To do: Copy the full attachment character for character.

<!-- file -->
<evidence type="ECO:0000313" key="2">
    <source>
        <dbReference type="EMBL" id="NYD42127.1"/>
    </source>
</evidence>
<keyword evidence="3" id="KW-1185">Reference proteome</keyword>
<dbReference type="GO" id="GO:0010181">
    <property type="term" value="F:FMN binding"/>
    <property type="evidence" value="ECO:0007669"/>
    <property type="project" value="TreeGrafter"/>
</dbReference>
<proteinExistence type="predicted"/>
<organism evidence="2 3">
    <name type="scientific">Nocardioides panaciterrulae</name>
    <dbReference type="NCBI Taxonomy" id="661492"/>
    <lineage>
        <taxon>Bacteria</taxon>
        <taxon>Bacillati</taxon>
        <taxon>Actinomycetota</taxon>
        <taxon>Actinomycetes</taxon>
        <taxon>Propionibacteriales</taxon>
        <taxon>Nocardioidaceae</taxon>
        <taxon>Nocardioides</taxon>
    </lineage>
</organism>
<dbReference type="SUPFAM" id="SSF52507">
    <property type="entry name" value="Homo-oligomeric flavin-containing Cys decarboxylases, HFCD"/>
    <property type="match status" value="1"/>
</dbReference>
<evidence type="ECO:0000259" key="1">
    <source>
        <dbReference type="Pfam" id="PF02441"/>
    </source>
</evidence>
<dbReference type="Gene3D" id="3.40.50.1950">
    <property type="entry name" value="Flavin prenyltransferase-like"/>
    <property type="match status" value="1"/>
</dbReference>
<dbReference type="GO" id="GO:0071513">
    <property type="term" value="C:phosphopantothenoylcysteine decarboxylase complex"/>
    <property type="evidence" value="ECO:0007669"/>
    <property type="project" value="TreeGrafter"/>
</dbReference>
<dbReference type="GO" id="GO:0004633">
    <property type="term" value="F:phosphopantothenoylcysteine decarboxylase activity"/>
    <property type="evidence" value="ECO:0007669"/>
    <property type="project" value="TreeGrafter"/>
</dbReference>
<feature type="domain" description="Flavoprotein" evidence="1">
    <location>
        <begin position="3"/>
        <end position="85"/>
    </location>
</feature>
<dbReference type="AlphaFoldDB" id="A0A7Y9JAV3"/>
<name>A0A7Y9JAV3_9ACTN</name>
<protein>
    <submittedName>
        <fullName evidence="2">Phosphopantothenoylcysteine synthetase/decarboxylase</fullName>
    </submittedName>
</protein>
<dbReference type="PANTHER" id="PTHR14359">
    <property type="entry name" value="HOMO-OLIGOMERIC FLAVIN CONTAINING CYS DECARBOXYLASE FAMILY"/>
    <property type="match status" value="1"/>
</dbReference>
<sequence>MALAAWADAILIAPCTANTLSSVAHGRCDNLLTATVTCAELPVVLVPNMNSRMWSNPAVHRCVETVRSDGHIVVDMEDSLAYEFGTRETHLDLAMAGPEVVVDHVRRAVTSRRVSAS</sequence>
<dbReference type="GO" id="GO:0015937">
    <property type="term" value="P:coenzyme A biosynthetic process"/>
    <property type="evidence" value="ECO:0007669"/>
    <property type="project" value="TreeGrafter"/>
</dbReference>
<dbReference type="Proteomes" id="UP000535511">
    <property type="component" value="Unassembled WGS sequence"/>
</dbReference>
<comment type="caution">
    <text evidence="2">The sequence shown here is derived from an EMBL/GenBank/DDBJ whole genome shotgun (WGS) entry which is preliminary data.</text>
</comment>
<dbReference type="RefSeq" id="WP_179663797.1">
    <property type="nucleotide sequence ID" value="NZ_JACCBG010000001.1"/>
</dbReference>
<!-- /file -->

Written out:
<evidence type="ECO:0000313" key="2">
    <source>
        <dbReference type="EMBL" id="NYD42127.1"/>
    </source>
</evidence>
<keyword evidence="3" id="KW-1185">Reference proteome</keyword>
<dbReference type="GO" id="GO:0010181">
    <property type="term" value="F:FMN binding"/>
    <property type="evidence" value="ECO:0007669"/>
    <property type="project" value="TreeGrafter"/>
</dbReference>
<proteinExistence type="predicted"/>
<organism evidence="2 3">
    <name type="scientific">Nocardioides panaciterrulae</name>
    <dbReference type="NCBI Taxonomy" id="661492"/>
    <lineage>
        <taxon>Bacteria</taxon>
        <taxon>Bacillati</taxon>
        <taxon>Actinomycetota</taxon>
        <taxon>Actinomycetes</taxon>
        <taxon>Propionibacteriales</taxon>
        <taxon>Nocardioidaceae</taxon>
        <taxon>Nocardioides</taxon>
    </lineage>
</organism>
<dbReference type="SUPFAM" id="SSF52507">
    <property type="entry name" value="Homo-oligomeric flavin-containing Cys decarboxylases, HFCD"/>
    <property type="match status" value="1"/>
</dbReference>
<evidence type="ECO:0000259" key="1">
    <source>
        <dbReference type="Pfam" id="PF02441"/>
    </source>
</evidence>
<dbReference type="Gene3D" id="3.40.50.1950">
    <property type="entry name" value="Flavin prenyltransferase-like"/>
    <property type="match status" value="1"/>
</dbReference>
<dbReference type="GO" id="GO:0071513">
    <property type="term" value="C:phosphopantothenoylcysteine decarboxylase complex"/>
    <property type="evidence" value="ECO:0007669"/>
    <property type="project" value="TreeGrafter"/>
</dbReference>
<dbReference type="GO" id="GO:0004633">
    <property type="term" value="F:phosphopantothenoylcysteine decarboxylase activity"/>
    <property type="evidence" value="ECO:0007669"/>
    <property type="project" value="TreeGrafter"/>
</dbReference>
<feature type="domain" description="Flavoprotein" evidence="1">
    <location>
        <begin position="3"/>
        <end position="85"/>
    </location>
</feature>
<dbReference type="AlphaFoldDB" id="A0A7Y9JAV3"/>
<name>A0A7Y9JAV3_9ACTN</name>
<protein>
    <submittedName>
        <fullName evidence="2">Phosphopantothenoylcysteine synthetase/decarboxylase</fullName>
    </submittedName>
</protein>
<dbReference type="PANTHER" id="PTHR14359">
    <property type="entry name" value="HOMO-OLIGOMERIC FLAVIN CONTAINING CYS DECARBOXYLASE FAMILY"/>
    <property type="match status" value="1"/>
</dbReference>
<sequence>MALAAWADAILIAPCTANTLSSVAHGRCDNLLTATVTCAELPVVLVPNMNSRMWSNPAVHRCVETVRSDGHIVVDMEDSLAYEFGTRETHLDLAMAGPEVVVDHVRRAVTSRRVSAS</sequence>
<dbReference type="GO" id="GO:0015937">
    <property type="term" value="P:coenzyme A biosynthetic process"/>
    <property type="evidence" value="ECO:0007669"/>
    <property type="project" value="TreeGrafter"/>
</dbReference>
<dbReference type="Proteomes" id="UP000535511">
    <property type="component" value="Unassembled WGS sequence"/>
</dbReference>
<comment type="caution">
    <text evidence="2">The sequence shown here is derived from an EMBL/GenBank/DDBJ whole genome shotgun (WGS) entry which is preliminary data.</text>
</comment>
<dbReference type="RefSeq" id="WP_179663797.1">
    <property type="nucleotide sequence ID" value="NZ_JACCBG010000001.1"/>
</dbReference>